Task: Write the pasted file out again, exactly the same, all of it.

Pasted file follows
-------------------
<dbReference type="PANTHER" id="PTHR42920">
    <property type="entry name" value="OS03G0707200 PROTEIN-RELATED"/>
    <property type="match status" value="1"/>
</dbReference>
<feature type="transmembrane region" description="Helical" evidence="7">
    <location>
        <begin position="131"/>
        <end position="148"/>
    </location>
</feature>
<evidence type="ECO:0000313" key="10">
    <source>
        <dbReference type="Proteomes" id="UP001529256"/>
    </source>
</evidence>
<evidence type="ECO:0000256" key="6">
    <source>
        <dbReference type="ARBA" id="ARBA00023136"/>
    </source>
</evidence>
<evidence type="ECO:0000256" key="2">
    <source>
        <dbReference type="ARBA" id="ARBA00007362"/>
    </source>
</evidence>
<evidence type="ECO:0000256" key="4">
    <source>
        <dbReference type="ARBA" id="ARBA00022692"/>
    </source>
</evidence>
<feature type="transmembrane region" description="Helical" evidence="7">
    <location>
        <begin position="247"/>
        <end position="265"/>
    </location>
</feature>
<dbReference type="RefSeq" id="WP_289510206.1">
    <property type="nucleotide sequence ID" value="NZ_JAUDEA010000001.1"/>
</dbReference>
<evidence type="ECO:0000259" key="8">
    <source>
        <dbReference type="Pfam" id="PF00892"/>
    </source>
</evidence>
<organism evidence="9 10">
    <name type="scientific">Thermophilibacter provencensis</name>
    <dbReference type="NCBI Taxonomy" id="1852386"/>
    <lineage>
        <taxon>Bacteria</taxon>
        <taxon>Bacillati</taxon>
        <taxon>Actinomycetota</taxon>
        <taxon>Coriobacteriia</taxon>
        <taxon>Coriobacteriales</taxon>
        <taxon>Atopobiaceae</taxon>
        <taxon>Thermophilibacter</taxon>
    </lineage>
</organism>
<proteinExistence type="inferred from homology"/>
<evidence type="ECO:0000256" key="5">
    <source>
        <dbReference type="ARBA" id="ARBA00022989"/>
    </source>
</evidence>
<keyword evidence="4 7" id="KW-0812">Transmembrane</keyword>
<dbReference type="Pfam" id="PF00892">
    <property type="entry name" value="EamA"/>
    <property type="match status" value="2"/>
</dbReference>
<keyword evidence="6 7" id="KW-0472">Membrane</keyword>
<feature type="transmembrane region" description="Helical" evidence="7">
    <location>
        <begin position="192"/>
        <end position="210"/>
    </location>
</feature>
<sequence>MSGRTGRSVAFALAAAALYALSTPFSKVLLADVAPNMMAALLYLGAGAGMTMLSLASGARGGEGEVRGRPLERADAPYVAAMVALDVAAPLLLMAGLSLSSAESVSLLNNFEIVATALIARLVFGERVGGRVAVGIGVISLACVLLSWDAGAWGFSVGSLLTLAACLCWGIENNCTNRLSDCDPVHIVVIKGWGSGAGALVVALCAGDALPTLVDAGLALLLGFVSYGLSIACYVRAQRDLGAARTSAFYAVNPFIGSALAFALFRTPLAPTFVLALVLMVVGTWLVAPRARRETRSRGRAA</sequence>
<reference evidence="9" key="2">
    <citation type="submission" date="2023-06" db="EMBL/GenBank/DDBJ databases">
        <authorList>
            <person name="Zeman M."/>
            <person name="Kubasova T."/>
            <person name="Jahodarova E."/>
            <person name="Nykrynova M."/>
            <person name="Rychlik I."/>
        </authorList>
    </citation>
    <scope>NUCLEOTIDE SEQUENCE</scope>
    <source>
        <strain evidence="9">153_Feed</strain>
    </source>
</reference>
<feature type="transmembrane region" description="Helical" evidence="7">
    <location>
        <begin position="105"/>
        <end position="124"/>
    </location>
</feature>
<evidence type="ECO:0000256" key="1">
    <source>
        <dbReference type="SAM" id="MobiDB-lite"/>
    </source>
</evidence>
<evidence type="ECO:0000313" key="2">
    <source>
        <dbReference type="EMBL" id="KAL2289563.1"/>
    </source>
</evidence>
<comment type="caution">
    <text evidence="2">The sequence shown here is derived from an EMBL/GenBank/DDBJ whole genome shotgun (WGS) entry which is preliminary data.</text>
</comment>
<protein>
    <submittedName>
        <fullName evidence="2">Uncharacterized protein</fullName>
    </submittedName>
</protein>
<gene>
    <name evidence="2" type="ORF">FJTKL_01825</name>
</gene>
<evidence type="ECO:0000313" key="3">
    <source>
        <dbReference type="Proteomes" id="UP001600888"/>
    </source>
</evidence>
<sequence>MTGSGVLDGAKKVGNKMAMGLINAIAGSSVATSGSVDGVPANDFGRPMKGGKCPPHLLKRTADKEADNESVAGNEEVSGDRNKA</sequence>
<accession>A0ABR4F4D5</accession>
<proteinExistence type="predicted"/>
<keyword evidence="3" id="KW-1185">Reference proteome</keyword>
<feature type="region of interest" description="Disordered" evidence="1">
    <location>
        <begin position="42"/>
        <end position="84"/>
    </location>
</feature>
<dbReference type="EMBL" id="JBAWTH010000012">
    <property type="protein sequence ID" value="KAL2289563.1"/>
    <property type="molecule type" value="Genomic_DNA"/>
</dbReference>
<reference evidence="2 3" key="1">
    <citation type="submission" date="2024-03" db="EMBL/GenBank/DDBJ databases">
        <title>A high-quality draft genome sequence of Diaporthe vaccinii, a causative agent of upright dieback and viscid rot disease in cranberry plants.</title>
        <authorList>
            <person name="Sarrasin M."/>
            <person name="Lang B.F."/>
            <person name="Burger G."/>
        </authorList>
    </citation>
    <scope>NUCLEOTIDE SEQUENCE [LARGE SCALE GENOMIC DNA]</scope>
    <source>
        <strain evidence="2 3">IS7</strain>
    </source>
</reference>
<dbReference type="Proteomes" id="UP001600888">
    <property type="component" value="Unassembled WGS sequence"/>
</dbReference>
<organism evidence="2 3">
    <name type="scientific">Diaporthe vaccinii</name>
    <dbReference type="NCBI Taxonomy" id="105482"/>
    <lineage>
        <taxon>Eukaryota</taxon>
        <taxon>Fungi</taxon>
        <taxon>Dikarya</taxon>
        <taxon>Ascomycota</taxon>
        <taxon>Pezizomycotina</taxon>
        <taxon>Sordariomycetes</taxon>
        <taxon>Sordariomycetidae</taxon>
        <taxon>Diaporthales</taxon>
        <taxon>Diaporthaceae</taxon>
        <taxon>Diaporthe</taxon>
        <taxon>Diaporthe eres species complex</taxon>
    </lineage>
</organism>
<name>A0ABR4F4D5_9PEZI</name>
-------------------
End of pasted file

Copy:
<dbReference type="PANTHER" id="PTHR42920">
    <property type="entry name" value="OS03G0707200 PROTEIN-RELATED"/>
    <property type="match status" value="1"/>
</dbReference>
<feature type="transmembrane region" description="Helical" evidence="7">
    <location>
        <begin position="131"/>
        <end position="148"/>
    </location>
</feature>
<evidence type="ECO:0000313" key="10">
    <source>
        <dbReference type="Proteomes" id="UP001529256"/>
    </source>
</evidence>
<evidence type="ECO:0000256" key="6">
    <source>
        <dbReference type="ARBA" id="ARBA00023136"/>
    </source>
</evidence>
<evidence type="ECO:0000256" key="2">
    <source>
        <dbReference type="ARBA" id="ARBA00007362"/>
    </source>
</evidence>
<evidence type="ECO:0000256" key="4">
    <source>
        <dbReference type="ARBA" id="ARBA00022692"/>
    </source>
</evidence>
<feature type="transmembrane region" description="Helical" evidence="7">
    <location>
        <begin position="247"/>
        <end position="265"/>
    </location>
</feature>
<dbReference type="RefSeq" id="WP_289510206.1">
    <property type="nucleotide sequence ID" value="NZ_JAUDEA010000001.1"/>
</dbReference>
<evidence type="ECO:0000259" key="8">
    <source>
        <dbReference type="Pfam" id="PF00892"/>
    </source>
</evidence>
<organism evidence="9 10">
    <name type="scientific">Thermophilibacter provencensis</name>
    <dbReference type="NCBI Taxonomy" id="1852386"/>
    <lineage>
        <taxon>Bacteria</taxon>
        <taxon>Bacillati</taxon>
        <taxon>Actinomycetota</taxon>
        <taxon>Coriobacteriia</taxon>
        <taxon>Coriobacteriales</taxon>
        <taxon>Atopobiaceae</taxon>
        <taxon>Thermophilibacter</taxon>
    </lineage>
</organism>
<proteinExistence type="inferred from homology"/>
<evidence type="ECO:0000256" key="5">
    <source>
        <dbReference type="ARBA" id="ARBA00022989"/>
    </source>
</evidence>
<keyword evidence="4 7" id="KW-0812">Transmembrane</keyword>
<dbReference type="Pfam" id="PF00892">
    <property type="entry name" value="EamA"/>
    <property type="match status" value="2"/>
</dbReference>
<keyword evidence="6 7" id="KW-0472">Membrane</keyword>
<feature type="transmembrane region" description="Helical" evidence="7">
    <location>
        <begin position="192"/>
        <end position="210"/>
    </location>
</feature>
<sequence>MSGRTGRSVAFALAAAALYALSTPFSKVLLADVAPNMMAALLYLGAGAGMTMLSLASGARGGEGEVRGRPLERADAPYVAAMVALDVAAPLLLMAGLSLSSAESVSLLNNFEIVATALIARLVFGERVGGRVAVGIGVISLACVLLSWDAGAWGFSVGSLLTLAACLCWGIENNCTNRLSDCDPVHIVVIKGWGSGAGALVVALCAGDALPTLVDAGLALLLGFVSYGLSIACYVRAQRDLGAARTSAFYAVNPFIGSALAFALFRTPLAPTFVLALVLMVVGTWLVAPRARRETRSRGRAA</sequence>
<reference evidence="9" key="2">
    <citation type="submission" date="2023-06" db="EMBL/GenBank/DDBJ databases">
        <authorList>
            <person name="Zeman M."/>
            <person name="Kubasova T."/>
            <person name="Jahodarova E."/>
            <person name="Nykrynova M."/>
            <person name="Rychlik I."/>
        </authorList>
    </citation>
    <scope>NUCLEOTIDE SEQUENCE</scope>
    <source>
        <strain evidence="9">153_Feed</strain>
    </source>
</reference>
<feature type="transmembrane region" description="Helical" evidence="7">
    <location>
        <begin position="105"/>
        <end position="124"/>
    </location>
</feature>
<evidence type="ECO:0000256" key="1">
    <source>
        <dbReference type="SAM" id="MobiDB-lite"/>
    </source>
</evidence>
<evidence type="ECO:0000313" key="2">
    <source>
        <dbReference type="EMBL" id="KAL2289563.1"/>
    </source>
</evidence>
<comment type="caution">
    <text evidence="2">The sequence shown here is derived from an EMBL/GenBank/DDBJ whole genome shotgun (WGS) entry which is preliminary data.</text>
</comment>
<protein>
    <submittedName>
        <fullName evidence="2">Uncharacterized protein</fullName>
    </submittedName>
</protein>
<gene>
    <name evidence="2" type="ORF">FJTKL_01825</name>
</gene>
<evidence type="ECO:0000313" key="3">
    <source>
        <dbReference type="Proteomes" id="UP001600888"/>
    </source>
</evidence>
<sequence>MTGSGVLDGAKKVGNKMAMGLINAIAGSSVATSGSVDGVPANDFGRPMKGGKCPPHLLKRTADKEADNESVAGNEEVSGDRNKA</sequence>
<accession>A0ABR4F4D5</accession>
<proteinExistence type="predicted"/>
<keyword evidence="3" id="KW-1185">Reference proteome</keyword>
<feature type="region of interest" description="Disordered" evidence="1">
    <location>
        <begin position="42"/>
        <end position="84"/>
    </location>
</feature>
<dbReference type="EMBL" id="JBAWTH010000012">
    <property type="protein sequence ID" value="KAL2289563.1"/>
    <property type="molecule type" value="Genomic_DNA"/>
</dbReference>
<reference evidence="2 3" key="1">
    <citation type="submission" date="2024-03" db="EMBL/GenBank/DDBJ databases">
        <title>A high-quality draft genome sequence of Diaporthe vaccinii, a causative agent of upright dieback and viscid rot disease in cranberry plants.</title>
        <authorList>
            <person name="Sarrasin M."/>
            <person name="Lang B.F."/>
            <person name="Burger G."/>
        </authorList>
    </citation>
    <scope>NUCLEOTIDE SEQUENCE [LARGE SCALE GENOMIC DNA]</scope>
    <source>
        <strain evidence="2 3">IS7</strain>
    </source>
</reference>
<dbReference type="Proteomes" id="UP001600888">
    <property type="component" value="Unassembled WGS sequence"/>
</dbReference>
<organism evidence="2 3">
    <name type="scientific">Diaporthe vaccinii</name>
    <dbReference type="NCBI Taxonomy" id="105482"/>
    <lineage>
        <taxon>Eukaryota</taxon>
        <taxon>Fungi</taxon>
        <taxon>Dikarya</taxon>
        <taxon>Ascomycota</taxon>
        <taxon>Pezizomycotina</taxon>
        <taxon>Sordariomycetes</taxon>
        <taxon>Sordariomycetidae</taxon>
        <taxon>Diaporthales</taxon>
        <taxon>Diaporthaceae</taxon>
        <taxon>Diaporthe</taxon>
        <taxon>Diaporthe eres species complex</taxon>
    </lineage>
</organism>
<name>A0ABR4F4D5_9PEZI</name>